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Building BRICS to Fight Corruption

Russia will host the Group of 20 summit in September in St. Petersburg. In advance of this summit, the B20, composed of the top business leaders of the G20 nations, will also meet.

This will be a fitting occasion for governments and business from the developed and emerging markets to find solutions to one of the biggest challenges these diverse nations all have in common: corruption.

In developed nations, recent scandals have revealed cases of outright criminal fraud. The debate in the West continues to center on redesigning the regulatory environment.

Among the BRICS countries and other emerging markets, corruption has been part of the political and economic landscape for years and a major obstacle to economic and social development. While some of the smaller nations have had some success in reducing corruption, the large power houses of the BRICS continue to hover around the second and third quartiles of Transparency International's latest Corruption Perceptions Index.

But now corruption seems to have become a real concern for these governments, too. President Vladimir Putin has recently intensified his anti-corruption campaign on several fronts, including the firing of high level public officials. In India, the government has been rocked by corruption scandals, and public discontent has been translated into social unrest. In Brazil, a scandal involving millions of dollars in bribes to members of parliament resulted this year in the largest corruption trial in Brazil's history. In South Africa, allegations of corruption surrounding President Jacob Zuma have become an electoral issue. In China, the Communist Party is intensifying its battle against corruption among top officials.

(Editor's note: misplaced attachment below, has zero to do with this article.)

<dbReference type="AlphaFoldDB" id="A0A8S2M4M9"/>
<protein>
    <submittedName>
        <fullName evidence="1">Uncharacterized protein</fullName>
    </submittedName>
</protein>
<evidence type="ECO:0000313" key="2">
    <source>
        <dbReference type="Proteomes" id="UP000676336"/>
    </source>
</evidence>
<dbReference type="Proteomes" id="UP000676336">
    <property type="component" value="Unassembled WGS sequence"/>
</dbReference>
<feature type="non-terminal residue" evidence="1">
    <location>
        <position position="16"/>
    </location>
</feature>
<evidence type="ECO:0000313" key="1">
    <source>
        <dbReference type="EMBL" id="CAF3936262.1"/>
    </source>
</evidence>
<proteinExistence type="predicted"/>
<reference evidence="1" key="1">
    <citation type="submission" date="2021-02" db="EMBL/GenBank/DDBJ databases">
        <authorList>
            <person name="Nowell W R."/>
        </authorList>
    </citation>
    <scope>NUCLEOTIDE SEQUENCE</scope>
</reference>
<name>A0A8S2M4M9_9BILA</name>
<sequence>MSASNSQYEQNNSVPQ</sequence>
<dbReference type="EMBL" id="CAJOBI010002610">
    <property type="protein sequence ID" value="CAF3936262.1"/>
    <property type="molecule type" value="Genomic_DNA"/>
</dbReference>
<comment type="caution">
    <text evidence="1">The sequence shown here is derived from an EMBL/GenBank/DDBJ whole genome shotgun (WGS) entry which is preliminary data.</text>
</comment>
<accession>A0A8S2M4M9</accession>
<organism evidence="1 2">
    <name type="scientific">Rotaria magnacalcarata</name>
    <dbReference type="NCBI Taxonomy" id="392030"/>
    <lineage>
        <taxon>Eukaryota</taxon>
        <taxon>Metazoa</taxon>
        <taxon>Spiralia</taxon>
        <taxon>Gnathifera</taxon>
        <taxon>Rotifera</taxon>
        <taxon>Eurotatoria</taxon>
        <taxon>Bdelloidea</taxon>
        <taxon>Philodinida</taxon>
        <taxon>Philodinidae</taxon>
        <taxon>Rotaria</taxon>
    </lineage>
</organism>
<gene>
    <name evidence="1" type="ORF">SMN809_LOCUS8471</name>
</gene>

It is clear that governments alone will not succeed in reducing corruption. Business, with its overwhelming need for clear rules, economic stability, predictability and growth, must be a critical contributor to changing the culture of corruption and a key part of the solution.

After all, corruption is a problem of supply and demand. If on the demand side, solicitation is a symptom of governments' inability to impose a credible deterrent, on the supply side, leading companies need to demonstrate that they have the self-discipline to resist offering or paying the bribe. They should introduce effective compliance procedures and awareness programs for their staff, and encourage the same standards in their supply chains and markets, from state-owned companies and small and medium-sized businesses alike. They can support central and local governments in their efforts to clean up public procurement and establish fair and transparent rules for business and public tenders. Companies can also contribute to an effective regulatory framework by monitoring the implementation of anti-corruption legislation such as the United Nations Convention against Corruption and the Organization for Economic Cooperation and Development Anti-Bribery Convention.

At next year's summit, the first to be hosted by a BRICS country, we hope the G20 and B20 will focus on making sure that such approaches get put into practice.

It's a massive undertaking and can only succeed if business and government cooperate at every level on creating a fair and level playing field. Only with this type of collective action can we begin to find effective solutions to a problem that is crippling social and economic development in many nations.

Andrei Bougrov is chairman of the board of Norilsk Nickel and chairman of the ?’20 Working Group on Improving Transparency and Anti-Corruption. Brook Horowitz is director for business standards of the International Business Leaders Forum and is a member of the Organizing Committee of the ?’20 Working Group on Improving Transparency and Anti--Corruption.

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